Muppets or Mullets?
A Goldman Sachs executive recently unburdened himself, in a manner that to this observer smacked of equal parts legitimate moral disgust and dubious moral grandstanding, of the not exactly surprising revelation that Goldman Sachs is often dismissive of the better interests of those clients to whom its loyalty theoretically knows no bounds. To anyone with 10 minutes’ experience of Wall Street, this provoked the reaction “No shit, Sherlock.” The media, however, went into the mouth-foaming frenzy with which it greets each new Warholian quarter-hour sensation. Thick and fatuous flew the platitudinous outrage. Huff and puff, huff and puff. In particular, much was made of the fact that people at Goldman routinely refer to the firm’s more obtuse or pliable customers as “muppets.”
Whether this is indeed an established Goldman locution I know not. The firm denies it, and has instituted, according to the financial press, a full-bore email search to uncover whether the term has been used internally in connection with any person other than Miss Piggy, Kermit and their colleagues. I doubt much will come of this.
The suckers list
Wall Street has always held its customers in a certain low regard. Unfortunately, those doing the holding do not themselves represent much of an advance along the evolutionary food chain over those at whom they scoff. This has been especially true of the past 30 years, when the traders, an altogether lower order of capitalism, completed their long march through the Street’s lodestar institutions and drove the better angels of the markets into the sea. You wouldn’t expect much in the way of bright new coinages from such an intellectually sorry lot, and there haven’t been. Most firms maintain what is known as “the suckers list,” a designation that would seem to require no gloss from me, and that is about as far as it has gotten.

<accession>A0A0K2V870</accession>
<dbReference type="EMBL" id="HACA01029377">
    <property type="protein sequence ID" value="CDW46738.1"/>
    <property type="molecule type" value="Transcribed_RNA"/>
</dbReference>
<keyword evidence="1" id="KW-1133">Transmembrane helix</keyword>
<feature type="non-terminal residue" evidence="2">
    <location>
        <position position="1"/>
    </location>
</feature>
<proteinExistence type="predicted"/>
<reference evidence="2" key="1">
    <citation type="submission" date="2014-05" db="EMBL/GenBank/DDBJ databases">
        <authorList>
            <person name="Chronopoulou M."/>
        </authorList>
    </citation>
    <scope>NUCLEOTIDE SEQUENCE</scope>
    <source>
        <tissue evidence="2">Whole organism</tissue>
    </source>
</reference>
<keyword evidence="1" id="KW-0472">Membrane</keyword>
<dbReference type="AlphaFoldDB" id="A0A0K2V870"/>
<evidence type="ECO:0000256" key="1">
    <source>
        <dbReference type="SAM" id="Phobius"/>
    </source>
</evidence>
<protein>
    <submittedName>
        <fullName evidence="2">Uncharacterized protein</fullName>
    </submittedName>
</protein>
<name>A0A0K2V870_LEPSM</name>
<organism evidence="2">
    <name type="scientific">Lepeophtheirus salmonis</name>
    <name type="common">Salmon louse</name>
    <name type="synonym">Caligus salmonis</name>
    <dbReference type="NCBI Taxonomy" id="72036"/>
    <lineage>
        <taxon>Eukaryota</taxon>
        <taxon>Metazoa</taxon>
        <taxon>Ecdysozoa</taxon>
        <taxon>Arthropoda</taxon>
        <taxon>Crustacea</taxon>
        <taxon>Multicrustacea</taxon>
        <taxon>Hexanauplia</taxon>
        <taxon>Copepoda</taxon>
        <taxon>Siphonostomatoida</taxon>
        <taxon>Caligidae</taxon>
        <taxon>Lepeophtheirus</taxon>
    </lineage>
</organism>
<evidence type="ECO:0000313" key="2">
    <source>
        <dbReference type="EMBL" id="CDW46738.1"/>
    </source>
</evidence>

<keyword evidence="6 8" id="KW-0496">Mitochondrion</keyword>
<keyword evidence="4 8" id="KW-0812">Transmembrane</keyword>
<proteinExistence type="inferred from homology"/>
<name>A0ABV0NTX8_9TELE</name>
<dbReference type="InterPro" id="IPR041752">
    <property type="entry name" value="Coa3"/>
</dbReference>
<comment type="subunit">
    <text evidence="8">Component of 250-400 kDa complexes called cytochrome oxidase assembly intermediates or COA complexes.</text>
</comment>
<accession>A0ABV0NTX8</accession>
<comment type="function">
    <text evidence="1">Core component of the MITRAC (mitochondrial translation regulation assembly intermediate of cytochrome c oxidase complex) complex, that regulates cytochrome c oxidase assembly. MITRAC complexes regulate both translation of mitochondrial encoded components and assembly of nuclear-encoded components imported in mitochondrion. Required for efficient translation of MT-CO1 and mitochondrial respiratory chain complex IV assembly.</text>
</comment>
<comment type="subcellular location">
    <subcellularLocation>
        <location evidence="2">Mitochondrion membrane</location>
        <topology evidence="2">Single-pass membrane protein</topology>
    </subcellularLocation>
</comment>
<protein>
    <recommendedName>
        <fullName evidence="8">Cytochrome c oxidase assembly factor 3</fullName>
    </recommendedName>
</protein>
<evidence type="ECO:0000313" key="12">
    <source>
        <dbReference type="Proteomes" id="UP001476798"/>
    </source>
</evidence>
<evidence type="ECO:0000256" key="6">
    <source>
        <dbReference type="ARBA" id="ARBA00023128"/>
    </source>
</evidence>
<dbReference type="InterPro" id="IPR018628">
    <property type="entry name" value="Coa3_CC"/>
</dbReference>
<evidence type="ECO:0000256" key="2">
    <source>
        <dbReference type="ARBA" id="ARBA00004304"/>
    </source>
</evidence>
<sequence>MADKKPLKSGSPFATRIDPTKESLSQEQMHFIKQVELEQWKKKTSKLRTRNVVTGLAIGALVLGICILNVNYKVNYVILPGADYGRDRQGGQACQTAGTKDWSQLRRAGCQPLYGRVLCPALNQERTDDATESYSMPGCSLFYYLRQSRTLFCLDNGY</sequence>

I must say, however, that muppets is a new one on me. According to Brewer’s Twentieth Century Phrase and Fable (1991 edition), the Goldman variant (for such we may call it) flows out of the Jim Henson original, to wit: “(2) British derogatory slang for a mental-hospital patient or a person disadvantaged in some way. It is also used of unattractive teenagers by their peers. It is not known why the friendly puppets should have created this disagreeable slang sense.”
With all due respect to Brewer’s, I think there may be an alternative etymological explanation. Long, long ago, before the miraculous coalescence of computer technology and greed made possible the sort of created-to-die marvels of “financial engineering” that thugs in pinstripes sell to “muppets,” investment bankers used to peddle oil and gas syndications to lay investors. This was the sort of stuff that would have had Mark Twain’s Duke and King, of Huckleberry Finn fame, licking their chops.
When we were out putting such deals together, we routinely referred to our prospective “investors” as “mullets”—a kind of fish that I believe is a shark’s preferred menu item, which figures. Might it be that, over time, “mullets” evolved into “muppets,” helped along by Henson’s puppets? It seems possible, and even likely. Whatever determination may be made, it seems unlikely that muppets will achieve the viral immortality of another sobriquet associated with Goldman Sachs: the “giant vampire squid” tag hung on the firm in 2009 by the brilliant journalist Matt Taibbi. Ask “what’s in a name?” That one tells you all you need to know.—MICHAEL M. THOMAS